Creating a Chocolatey package

I recently “converted” all of my installed apps over to using Chocolatey. I won’t dwelve too deeply into how much I love it, but let’s just say it’s a lot. It’s such a relief not having to hunt for executable files. There were packages for nearly all of the apps I use but some were missing so I added a few of them. The process is pretty straightforward.

Let’s say we have an app that’s called MyAwesomeApp. First we need to create a directory called myawesomeapp and then create a nuspec file in it with the following content:

<?xml version="1.0"?>
<package xmlns:xsi=""
    <authors>The creator's name</authors>
    <owners>Your name</owners>
    <summary>An awesome app</summary>
    <description>An incredible awesome app that'll one day save the
    <tags>awesome awesome awesome</tags>
    <file src="tools\*" target="tools" />

Then it’s time to create a chocolateyInstall.ps1 file and save it in another directory inside the myawesomeapp directory called tools. Now, we could technically do it as simple as this:

Install-ChocolateyPackage "MyAwesomeApp" "exe" "/quiet"

But I like adding a bit more functionality so instead we’ll use this:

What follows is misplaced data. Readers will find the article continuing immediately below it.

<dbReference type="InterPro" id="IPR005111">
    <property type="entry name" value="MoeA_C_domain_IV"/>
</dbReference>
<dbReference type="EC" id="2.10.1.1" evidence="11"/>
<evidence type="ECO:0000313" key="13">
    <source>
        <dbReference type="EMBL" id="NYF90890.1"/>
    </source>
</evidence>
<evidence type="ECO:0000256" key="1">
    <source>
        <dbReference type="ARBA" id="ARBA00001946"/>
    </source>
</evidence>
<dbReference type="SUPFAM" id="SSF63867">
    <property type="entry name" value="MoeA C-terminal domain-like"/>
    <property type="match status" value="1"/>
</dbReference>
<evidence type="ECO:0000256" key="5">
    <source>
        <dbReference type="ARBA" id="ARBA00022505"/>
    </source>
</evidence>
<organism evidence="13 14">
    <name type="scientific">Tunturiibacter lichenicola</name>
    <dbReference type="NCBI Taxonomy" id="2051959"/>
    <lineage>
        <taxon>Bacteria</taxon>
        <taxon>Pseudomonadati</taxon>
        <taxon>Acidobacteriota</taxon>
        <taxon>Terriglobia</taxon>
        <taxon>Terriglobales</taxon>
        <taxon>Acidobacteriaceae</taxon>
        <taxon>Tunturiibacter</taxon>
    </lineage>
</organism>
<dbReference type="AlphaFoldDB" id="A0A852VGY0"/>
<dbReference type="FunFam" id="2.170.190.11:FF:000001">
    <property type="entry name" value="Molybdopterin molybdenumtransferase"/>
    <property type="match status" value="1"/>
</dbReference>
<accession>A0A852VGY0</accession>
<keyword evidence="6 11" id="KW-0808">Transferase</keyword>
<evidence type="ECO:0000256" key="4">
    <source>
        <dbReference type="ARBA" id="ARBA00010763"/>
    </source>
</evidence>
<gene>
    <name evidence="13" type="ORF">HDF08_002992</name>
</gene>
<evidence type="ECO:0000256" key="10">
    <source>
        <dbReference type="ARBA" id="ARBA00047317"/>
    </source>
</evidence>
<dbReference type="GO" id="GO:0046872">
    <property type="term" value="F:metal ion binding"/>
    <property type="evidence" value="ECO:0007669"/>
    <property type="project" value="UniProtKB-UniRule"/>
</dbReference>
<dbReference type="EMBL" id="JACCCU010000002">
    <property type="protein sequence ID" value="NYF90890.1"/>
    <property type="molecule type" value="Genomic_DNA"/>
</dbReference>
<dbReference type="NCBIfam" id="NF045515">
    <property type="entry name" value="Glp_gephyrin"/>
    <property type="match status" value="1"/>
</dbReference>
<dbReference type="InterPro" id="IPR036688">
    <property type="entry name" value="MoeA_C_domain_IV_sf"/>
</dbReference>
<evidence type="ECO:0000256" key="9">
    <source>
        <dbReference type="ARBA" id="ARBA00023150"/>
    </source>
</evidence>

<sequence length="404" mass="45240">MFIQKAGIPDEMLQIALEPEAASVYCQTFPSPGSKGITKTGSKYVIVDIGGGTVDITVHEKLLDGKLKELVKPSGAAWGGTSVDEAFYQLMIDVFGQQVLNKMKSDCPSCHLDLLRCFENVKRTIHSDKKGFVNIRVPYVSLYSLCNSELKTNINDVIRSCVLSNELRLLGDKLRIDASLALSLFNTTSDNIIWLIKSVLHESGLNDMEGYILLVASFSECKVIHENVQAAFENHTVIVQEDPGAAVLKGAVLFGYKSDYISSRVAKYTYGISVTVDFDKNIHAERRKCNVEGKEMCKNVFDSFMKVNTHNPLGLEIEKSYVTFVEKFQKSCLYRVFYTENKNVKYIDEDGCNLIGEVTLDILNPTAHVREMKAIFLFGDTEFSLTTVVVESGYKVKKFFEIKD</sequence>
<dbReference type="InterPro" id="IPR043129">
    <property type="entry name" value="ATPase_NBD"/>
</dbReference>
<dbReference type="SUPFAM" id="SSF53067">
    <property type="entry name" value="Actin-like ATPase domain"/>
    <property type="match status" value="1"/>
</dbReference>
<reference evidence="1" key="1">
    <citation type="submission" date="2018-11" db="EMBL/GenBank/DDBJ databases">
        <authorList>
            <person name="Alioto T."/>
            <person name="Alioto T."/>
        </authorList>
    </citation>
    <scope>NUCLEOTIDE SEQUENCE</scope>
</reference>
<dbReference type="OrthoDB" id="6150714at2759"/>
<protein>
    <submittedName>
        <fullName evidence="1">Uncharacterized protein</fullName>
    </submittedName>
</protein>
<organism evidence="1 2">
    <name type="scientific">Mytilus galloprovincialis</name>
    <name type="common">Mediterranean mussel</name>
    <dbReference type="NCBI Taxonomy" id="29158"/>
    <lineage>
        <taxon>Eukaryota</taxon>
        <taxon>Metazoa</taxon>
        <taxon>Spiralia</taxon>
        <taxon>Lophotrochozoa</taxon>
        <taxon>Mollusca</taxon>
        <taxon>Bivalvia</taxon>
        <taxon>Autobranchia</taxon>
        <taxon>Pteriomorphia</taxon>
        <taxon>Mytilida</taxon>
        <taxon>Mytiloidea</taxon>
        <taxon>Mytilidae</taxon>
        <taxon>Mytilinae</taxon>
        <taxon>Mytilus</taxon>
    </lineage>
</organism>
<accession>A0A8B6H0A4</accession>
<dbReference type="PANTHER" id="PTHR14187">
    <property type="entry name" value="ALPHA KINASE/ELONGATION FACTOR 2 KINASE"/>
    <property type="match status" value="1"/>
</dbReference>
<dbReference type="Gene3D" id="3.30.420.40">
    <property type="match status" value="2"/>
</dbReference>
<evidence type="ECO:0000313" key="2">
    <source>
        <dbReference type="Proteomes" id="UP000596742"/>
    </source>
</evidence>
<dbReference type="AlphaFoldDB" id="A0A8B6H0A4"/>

$Package = "MyAwesomeApp"
$PackageParams = @{
  packageName = $Package;
  fileType = "exe";
  silentArgs = "/quiet";
  url = "";

Try {
  Install-ChocolateyPackage @PackageParams
  Write-ChocolateySuccess $Package
} Catch {
  Write-ChocolateyFailure $Package "$($_.Exception.Message)"

This feels a bit nicer and it’s a hell of a lot easier to re-use, atleast for me. After this we need to run cpack in the root directory to create a nupkg file and then cinst myawesomeapp -source %cd% to test it. The last thing we need to do is to upload the generated nupkg file on the official Chocolatey website. You could do this straight from the PowerShell, but I haven’t done that yet.

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